In Conversation with Lori Zimmer: Making the New York Art World Cooler, One Project at a Time

In Conversation with Lori Zimmer: Making the New York Art World Cooler, One Project at a Time

Photo: Jonathan Grassi IG: @jonathangrassi

Photo: Jonathan Grassi IG: @jonathangrassi

Lori Zimmer is one of the coolest women in the New York art world. Period. Balancing a prolific and busy art career which spans writing, curating, consulting, and authoring new books, Zimmer moves intelligently, producing dynamic exhibitions with emerging and recognized artists. Zimmer is also the Founder and EIC of Art Nerd New York , uncovering hidden art historical gems throughout the city, executed in her signature and witty style. She and her artist/muralist boyfriend Logan Hicks, form a dynamic duo, often partnering on collaborations, and jet-setting the globe on glamorous art adventures. Zimmer has helmed curatorial projects for Times Square Arts, SCOPE Art Show in New York and Miami, and the ACT/ART committee for The White House. I chat with Zimmer about the release of her second book, The Art of Spray Paint, what's keeping her busy right now, and what to see artwise in 2017.

Gallery Gurls: In your latest  book, The Art of Spray Paint, you once again explore a niche art material. What inspired this book?

Lori Zimmer: I’d previously worked with Rockport Publishers on The Art of Cardboard, and absolutely loved the way it came out, so we decided to do another book together. I’ve floated around the periphery of the “street art world” somewhat over the past few years- largely because many of my friends (and boyfriend Logan Hicks) are artists working in the genre.  Actually, Logan was a big inspiration for the book, because he uses spray paint in a way that I can’t fully wrap my head around (even though I’ve seen him make work many, many times!) His level of understanding of both color and spray can pressure just mystified me, and so I started looking to other artists using the medium that weren’t in the traditional “graffiti” world.  Spray paint is so democratic, it is mostly used as a utilitarian product, but I love how it has crossed over into the fine art realm over the years.  During the beginnings of this book, Gagosian in London did a show called “Sprayed,” which was a sort of historical survey of blue chip artists using spray paint, and so I knew the book was going in the right direction. I tried to create a well-rounded balance of artists working in the medium- like traditional graffiti, but also photorealism, graphic work, as well as those using spray paint as part of their mixed media arsenal.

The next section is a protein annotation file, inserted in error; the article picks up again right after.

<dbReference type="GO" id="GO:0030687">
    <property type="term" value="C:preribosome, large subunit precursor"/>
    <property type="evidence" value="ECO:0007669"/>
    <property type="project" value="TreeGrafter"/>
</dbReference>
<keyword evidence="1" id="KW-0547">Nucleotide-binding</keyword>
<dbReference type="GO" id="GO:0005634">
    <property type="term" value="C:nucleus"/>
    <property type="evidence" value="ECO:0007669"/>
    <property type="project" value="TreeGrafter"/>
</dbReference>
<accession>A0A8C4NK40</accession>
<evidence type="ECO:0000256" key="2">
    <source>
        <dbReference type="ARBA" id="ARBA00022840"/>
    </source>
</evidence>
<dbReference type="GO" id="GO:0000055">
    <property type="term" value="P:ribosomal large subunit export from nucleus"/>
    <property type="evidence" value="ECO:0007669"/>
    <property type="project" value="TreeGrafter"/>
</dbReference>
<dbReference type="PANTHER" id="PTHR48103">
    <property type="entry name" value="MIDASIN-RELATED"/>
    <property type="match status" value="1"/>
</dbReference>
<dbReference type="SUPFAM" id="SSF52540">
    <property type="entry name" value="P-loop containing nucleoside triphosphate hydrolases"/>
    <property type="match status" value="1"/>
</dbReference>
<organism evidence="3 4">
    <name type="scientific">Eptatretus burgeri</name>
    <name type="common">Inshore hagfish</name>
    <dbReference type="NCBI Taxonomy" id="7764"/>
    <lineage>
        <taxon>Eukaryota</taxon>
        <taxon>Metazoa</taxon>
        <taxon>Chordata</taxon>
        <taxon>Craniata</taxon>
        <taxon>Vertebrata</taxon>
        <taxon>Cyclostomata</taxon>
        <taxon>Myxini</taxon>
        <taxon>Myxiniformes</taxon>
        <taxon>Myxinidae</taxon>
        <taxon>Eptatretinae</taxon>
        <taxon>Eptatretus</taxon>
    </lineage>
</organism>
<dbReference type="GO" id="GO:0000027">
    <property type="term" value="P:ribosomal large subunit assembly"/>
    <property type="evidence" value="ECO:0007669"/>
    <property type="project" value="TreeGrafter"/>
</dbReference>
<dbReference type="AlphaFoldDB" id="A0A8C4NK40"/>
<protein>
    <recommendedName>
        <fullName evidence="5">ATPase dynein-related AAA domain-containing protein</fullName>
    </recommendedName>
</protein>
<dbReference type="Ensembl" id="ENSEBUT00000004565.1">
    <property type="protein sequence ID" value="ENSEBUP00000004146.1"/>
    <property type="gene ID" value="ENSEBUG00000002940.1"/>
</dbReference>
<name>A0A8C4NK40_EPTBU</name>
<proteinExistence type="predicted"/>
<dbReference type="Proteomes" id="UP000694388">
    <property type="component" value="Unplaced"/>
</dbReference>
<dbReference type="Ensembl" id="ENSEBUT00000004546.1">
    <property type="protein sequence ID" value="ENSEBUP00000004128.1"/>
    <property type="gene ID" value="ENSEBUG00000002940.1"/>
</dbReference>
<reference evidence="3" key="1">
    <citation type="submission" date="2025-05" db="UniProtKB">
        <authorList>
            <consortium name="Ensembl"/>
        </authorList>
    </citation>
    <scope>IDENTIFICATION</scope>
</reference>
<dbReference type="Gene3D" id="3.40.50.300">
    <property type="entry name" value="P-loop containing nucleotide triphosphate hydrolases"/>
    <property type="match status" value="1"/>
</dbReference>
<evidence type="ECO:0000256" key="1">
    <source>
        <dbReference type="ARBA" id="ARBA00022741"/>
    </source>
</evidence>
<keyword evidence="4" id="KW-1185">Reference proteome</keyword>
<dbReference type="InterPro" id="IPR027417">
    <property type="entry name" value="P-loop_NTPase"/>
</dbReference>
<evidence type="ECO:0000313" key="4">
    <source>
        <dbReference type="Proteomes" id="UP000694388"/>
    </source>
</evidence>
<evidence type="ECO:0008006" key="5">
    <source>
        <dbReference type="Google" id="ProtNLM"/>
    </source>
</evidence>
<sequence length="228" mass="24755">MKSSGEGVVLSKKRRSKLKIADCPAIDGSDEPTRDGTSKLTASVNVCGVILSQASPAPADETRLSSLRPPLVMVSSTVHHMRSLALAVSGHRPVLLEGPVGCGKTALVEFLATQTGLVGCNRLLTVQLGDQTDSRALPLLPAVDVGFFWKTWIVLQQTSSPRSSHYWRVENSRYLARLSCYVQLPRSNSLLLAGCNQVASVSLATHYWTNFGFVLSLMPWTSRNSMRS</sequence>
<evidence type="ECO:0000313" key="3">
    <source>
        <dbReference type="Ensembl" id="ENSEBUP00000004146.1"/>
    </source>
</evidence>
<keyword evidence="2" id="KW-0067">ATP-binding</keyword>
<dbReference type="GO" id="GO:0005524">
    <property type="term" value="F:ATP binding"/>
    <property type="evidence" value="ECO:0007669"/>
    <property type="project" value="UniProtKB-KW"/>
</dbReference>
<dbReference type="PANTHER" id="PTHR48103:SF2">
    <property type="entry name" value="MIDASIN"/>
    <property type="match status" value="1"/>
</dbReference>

You feature some incredible artists like Crash, Hueman, Tristan Eaton, etc Did you notice any nuances about spray paint and the way each artist incorporated this medium into their practice?

Many of the artists in this book started out using spray paint while exploring the graffiti world, even those who no longer are considered graffiti artists. But another commonality between most of the 20 artists is that many of them turned to graffiti out of convenience- it was available at Home Depot, or they needed to do something fast, or it was on hand. I love when artists are so inspired that they utilize whatever materials are immediately available to them- in a need to create something, rather than thinking “Oh, I should do this in oil because it would be more archival or taken more seriously.” Conversely, I loved learning what properties about spray paint each artist was attracted to- some play up the drips, some avoid them at all costs, others love the shading properties, and others loved being able to make flat fields of color easily.